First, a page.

- Fertilizers – Products generally contain varying amounts of nitrogen, phosphorus, potassium, herbicides, pesticides, and fungicides. Ingesting small amounts may result in mild stomach upset but larger ingestions can result in severe poisoning from chemicals, which can lead to bowl obstruction or pancreatitis.
- Gasoline – Deadly to pets.
- Glue – Certain types of glues can result in irritation to the gastrointestinal tract, including stomach obstruction. Often requires surgery to remove the foreign body.
- Hand Sanitizer – Containing alcohol, a large ingestion can cause lethargy, vomiting, incoordination, weak respirations, and dangerous drops in blood sugar, blood pressure, and body temperature. Severely intoxicated animals can experience seizures and respiratory failure.
- Ibuprofen – Ingesting small doses could result in severe stomach ulcers, causing vomiting, diarrhea, weakness, pale gums, abdominal pain, lethargy, and loss of appetite. Larger ingestions can result in kidney failure, liver failure, and neurological problems can develop.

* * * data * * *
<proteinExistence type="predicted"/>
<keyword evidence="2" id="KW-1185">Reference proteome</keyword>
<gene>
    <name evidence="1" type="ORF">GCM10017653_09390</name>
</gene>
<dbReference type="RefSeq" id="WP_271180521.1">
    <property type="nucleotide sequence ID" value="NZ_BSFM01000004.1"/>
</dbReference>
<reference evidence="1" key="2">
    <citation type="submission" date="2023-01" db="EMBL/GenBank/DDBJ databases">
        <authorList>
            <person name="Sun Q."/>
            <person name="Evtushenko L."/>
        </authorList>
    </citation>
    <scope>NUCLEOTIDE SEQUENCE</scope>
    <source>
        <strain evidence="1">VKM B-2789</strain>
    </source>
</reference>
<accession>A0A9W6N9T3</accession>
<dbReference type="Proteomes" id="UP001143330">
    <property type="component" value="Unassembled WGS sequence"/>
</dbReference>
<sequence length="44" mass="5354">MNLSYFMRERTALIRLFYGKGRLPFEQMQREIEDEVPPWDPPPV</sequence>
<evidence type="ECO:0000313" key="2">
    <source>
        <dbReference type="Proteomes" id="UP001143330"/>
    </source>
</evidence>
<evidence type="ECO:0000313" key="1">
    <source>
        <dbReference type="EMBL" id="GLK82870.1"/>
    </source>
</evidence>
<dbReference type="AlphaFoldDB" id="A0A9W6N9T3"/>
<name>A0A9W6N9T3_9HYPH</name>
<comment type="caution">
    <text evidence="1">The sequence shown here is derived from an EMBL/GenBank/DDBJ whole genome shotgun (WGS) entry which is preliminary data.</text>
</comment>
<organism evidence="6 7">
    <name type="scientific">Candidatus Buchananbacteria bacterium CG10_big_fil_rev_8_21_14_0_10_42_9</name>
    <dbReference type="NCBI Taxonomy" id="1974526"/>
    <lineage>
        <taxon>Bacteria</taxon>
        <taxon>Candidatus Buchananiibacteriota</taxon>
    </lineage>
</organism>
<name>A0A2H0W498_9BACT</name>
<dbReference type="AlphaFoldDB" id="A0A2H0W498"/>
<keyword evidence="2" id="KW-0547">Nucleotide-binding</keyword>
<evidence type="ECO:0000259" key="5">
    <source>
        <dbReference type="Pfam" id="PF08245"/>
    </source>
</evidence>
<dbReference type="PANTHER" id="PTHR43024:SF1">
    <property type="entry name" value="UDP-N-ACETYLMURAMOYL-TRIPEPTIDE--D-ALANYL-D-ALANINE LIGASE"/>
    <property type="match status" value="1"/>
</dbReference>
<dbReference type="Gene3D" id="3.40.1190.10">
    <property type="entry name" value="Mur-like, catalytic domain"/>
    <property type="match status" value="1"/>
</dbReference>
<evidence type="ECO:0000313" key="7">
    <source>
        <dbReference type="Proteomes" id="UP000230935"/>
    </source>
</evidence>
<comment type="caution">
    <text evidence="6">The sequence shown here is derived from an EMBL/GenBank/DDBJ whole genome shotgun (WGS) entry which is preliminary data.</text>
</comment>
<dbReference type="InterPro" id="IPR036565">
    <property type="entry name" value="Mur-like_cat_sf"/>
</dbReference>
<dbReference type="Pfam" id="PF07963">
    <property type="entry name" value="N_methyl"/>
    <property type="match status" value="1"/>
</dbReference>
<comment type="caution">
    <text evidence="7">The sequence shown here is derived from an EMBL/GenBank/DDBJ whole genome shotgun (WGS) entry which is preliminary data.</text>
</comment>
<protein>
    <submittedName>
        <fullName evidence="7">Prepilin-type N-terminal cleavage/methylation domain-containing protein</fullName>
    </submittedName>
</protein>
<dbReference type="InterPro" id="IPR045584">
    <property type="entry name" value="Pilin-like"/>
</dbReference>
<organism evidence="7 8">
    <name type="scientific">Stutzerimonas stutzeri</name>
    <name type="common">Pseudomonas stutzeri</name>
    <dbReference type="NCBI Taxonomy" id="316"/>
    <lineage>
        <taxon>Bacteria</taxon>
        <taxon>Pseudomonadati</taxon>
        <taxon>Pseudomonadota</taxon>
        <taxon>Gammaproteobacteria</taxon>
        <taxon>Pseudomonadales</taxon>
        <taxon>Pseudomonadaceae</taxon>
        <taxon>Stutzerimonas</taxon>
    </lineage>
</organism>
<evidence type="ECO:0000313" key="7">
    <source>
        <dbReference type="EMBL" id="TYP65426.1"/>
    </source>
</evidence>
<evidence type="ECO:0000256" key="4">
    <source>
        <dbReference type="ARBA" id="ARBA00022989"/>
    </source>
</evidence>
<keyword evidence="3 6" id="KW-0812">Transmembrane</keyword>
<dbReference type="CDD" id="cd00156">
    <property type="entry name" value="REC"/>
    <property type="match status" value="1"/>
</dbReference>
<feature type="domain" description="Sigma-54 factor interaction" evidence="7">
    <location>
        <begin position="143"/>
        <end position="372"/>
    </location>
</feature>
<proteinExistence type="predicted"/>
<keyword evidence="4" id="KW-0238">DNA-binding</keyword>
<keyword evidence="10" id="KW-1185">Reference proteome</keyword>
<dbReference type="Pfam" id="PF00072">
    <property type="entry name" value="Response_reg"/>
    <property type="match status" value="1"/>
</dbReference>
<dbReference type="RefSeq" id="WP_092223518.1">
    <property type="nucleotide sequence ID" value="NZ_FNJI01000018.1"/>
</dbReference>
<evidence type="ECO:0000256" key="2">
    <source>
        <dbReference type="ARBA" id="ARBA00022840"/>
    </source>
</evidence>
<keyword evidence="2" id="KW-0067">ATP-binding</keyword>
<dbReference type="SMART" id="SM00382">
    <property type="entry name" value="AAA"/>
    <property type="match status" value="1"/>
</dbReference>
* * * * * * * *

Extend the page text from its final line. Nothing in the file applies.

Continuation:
- Insecticides – Typically contain organophosphates and carbonates, which are highly toxic to dogs. Signs of ingestion include vomiting, diarrhea, hypersalivation, muscle tremors, and seizures.
- Kerosene – Hydrocarbons include liquid fuels such as kerosene, engine oil, tiki-torch fuels, lighter fluids, gasoline, wood stains and strippers, etc. If ingested, never induce vomiting, as it can make the pet worse. Signs of hydrocarbon poisoning include vomiting, drooling, increased breathing, skin irritation, eye irritation, walking drunk, and coma.
- Lead – Lead poisoning can come from car batteries, lead shot, fishing sinkers, solder, etc. Signs of chronic, low level lead poisoning include vomiting, abdominal pain, anorexia and diarrhea. More severe signs include convulsions, blindness, and tremors.